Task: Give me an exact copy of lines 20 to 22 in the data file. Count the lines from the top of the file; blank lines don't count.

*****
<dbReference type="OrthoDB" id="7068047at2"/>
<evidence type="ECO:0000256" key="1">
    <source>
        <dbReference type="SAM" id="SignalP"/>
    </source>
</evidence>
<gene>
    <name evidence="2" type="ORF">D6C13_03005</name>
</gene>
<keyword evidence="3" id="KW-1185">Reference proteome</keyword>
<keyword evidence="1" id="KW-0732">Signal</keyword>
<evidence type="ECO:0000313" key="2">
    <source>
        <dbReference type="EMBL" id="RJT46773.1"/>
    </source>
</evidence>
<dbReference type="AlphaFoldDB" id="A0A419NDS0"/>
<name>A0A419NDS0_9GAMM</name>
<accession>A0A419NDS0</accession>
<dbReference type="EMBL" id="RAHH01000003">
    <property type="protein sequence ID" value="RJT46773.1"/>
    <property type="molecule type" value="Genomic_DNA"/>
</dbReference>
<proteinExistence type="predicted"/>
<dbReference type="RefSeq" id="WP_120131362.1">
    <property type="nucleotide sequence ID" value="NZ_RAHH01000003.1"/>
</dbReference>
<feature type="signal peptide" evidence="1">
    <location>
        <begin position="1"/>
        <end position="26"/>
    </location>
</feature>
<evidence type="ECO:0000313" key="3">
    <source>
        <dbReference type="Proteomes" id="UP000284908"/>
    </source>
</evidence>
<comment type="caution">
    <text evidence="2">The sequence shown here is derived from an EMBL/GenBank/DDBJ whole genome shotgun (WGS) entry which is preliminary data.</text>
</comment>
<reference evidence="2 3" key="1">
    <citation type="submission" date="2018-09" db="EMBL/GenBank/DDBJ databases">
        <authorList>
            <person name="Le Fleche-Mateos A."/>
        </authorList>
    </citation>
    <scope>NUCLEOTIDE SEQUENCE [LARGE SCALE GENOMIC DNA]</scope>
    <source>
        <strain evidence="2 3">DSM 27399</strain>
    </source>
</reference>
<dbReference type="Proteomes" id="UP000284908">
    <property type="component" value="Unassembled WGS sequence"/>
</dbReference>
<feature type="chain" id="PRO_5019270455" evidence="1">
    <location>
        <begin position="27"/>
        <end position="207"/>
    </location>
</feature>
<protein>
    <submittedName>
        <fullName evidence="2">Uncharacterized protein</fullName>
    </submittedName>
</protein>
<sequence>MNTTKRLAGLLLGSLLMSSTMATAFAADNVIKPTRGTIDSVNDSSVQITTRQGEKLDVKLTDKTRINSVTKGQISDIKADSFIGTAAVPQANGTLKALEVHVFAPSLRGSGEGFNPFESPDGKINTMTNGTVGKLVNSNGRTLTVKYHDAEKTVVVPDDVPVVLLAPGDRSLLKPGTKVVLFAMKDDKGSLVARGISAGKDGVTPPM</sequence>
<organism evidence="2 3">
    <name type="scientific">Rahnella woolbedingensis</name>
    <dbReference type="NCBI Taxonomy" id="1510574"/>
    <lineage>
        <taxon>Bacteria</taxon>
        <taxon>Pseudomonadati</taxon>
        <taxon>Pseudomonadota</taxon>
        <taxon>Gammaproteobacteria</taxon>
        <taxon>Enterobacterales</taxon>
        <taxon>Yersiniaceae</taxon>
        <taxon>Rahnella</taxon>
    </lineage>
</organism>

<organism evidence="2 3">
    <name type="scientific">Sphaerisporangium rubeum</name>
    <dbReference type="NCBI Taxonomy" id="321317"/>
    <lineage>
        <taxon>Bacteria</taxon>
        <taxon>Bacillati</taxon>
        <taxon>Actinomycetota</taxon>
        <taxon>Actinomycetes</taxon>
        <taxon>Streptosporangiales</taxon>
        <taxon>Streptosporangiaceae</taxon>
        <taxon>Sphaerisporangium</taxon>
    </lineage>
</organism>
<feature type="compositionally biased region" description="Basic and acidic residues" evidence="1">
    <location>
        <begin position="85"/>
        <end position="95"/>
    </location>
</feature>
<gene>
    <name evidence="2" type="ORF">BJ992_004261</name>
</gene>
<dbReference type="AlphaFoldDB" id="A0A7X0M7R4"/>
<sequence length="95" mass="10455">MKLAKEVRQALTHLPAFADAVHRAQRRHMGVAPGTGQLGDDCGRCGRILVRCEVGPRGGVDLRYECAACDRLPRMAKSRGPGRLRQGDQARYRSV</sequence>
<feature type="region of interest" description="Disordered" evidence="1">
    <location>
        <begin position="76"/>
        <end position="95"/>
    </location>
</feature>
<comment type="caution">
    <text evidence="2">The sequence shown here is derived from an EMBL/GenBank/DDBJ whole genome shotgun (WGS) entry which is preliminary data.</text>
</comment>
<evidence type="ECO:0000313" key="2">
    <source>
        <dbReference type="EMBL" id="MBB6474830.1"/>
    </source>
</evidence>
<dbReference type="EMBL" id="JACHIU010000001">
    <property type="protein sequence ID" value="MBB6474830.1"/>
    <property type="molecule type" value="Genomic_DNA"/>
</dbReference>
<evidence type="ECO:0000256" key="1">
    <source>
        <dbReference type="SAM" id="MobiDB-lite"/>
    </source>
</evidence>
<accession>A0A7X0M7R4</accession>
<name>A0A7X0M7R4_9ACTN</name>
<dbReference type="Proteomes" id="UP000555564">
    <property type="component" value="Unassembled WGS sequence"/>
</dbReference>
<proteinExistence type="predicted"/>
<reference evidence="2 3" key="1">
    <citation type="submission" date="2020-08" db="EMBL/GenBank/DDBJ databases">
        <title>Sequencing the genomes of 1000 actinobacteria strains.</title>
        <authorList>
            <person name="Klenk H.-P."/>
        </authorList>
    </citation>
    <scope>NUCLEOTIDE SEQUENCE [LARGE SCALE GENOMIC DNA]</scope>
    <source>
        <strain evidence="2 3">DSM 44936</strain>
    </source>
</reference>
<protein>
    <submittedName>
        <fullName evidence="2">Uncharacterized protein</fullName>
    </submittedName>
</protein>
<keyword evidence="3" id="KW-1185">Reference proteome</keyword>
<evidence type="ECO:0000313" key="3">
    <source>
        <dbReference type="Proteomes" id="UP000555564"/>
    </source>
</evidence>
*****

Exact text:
<dbReference type="EMBL" id="RAHH01000003">
    <property type="protein sequence ID" value="RJT46773.1"/>
    <property type="molecule type" value="Genomic_DNA"/>